Bri­tish mother is first to test ‘clot catcher’ de­vice

Daily Mail - - Life - Daily Mail Re­porter

A BRi­tisH mother-of-two has be­come the first pa­tient in the world to be treated with a new de­vice to re­move blood clots.

Jackie Field, 55, un­der­went the pro­ce­dure after be­ing di­ag­nosed with deep vein throm­bo­sis in her leg.

she was not suit­able for treat­ment with drugs to break up the clot or thin the blood so was of­fered the chance to test the Ve­tex thrombec­tomy Catheter.

it is in­serted into the vein and catches the clot in a ‘bas­ket’ be­fore pulling it out in a sin­gle pro­ce­dure. if suc­cess­ful, the de­vice could re­duce drug costs for the nHs and cut the time pa­tients spend in hos­pi­tal.

Deep vein throm­bo­sis af­fects around 620,000 peo­ple in the UK ev­ery year, said the char­ity throm­bo­sis UK. the nHs es­ti­mates that 25,000 pa­tients in hos­pi­tal die from pre­ventable blood clots an­nu­ally.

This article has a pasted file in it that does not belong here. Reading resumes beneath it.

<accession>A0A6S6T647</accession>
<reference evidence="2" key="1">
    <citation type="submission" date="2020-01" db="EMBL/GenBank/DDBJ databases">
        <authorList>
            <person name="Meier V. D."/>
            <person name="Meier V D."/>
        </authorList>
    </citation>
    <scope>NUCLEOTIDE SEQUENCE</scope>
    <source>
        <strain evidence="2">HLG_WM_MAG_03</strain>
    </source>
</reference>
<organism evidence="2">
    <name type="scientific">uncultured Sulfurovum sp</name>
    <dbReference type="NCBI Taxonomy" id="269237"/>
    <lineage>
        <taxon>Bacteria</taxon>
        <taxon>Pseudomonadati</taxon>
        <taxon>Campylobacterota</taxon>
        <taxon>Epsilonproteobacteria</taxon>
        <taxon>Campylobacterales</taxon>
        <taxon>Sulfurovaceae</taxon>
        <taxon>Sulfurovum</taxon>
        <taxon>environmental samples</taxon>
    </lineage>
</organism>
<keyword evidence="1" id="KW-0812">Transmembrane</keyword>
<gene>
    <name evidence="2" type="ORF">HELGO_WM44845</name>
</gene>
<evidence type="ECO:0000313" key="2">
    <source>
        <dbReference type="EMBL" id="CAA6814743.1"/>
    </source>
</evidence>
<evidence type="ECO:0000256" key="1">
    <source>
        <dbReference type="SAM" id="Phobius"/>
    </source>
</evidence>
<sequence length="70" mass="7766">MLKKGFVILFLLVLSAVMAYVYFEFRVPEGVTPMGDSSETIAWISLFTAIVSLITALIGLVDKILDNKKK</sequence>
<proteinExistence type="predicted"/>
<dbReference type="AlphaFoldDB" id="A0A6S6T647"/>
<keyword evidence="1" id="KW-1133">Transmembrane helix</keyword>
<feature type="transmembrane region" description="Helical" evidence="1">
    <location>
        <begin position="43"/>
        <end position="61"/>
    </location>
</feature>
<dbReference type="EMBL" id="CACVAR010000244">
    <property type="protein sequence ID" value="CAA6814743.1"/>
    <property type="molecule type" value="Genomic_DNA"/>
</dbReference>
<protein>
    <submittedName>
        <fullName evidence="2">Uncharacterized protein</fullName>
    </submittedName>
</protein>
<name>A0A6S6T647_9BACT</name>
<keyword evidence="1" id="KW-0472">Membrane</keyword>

Miss Field, of eltham, south-east lon­don, was di­ag­nosed with DVt after notic­ing swelling in her leg a few weeks after surgery to re­pair an in­ter­nal tear in her ab­domen.

the new treat­ment was car­ried out at st thomas’s Hos­pi­tal, cen­tral lon­don, last november by stephen Black, a con­sul­tant vas­cu­lar sur­geon.

He said leav­ing clots can be harm­ful as ‘pa­tients can de­velop post-throm­botic syn­drome, a long-term con­di­tion that can cause se­vere pain, mo­bil­ity prob­lems and, in some cases, ul­cer­a­tion’.

Mr Black added that the Ve­tex prod­uct was a ‘sig­nif­i­cant im­prove­ment’ on ex­ist­ing tech­nol­ogy. After be­ing guided to the af­fected area, it ex­pands to touch both sides of the vein. A com­bi­na­tion of ro­ta­tion and suc­tion al­lows the sur­geon to pull large clots from the walls of the vein, where they are of­ten stuck, and re­move them.

Miss Field said: ‘i felt very se­cure. i just had some pain re­lief and Mr Black kept speak­ing to me through­out.’ the trial of the de­vice is con­tin­u­ing at Guy’s and st thomas’s nHs Foun­da­tion trust.

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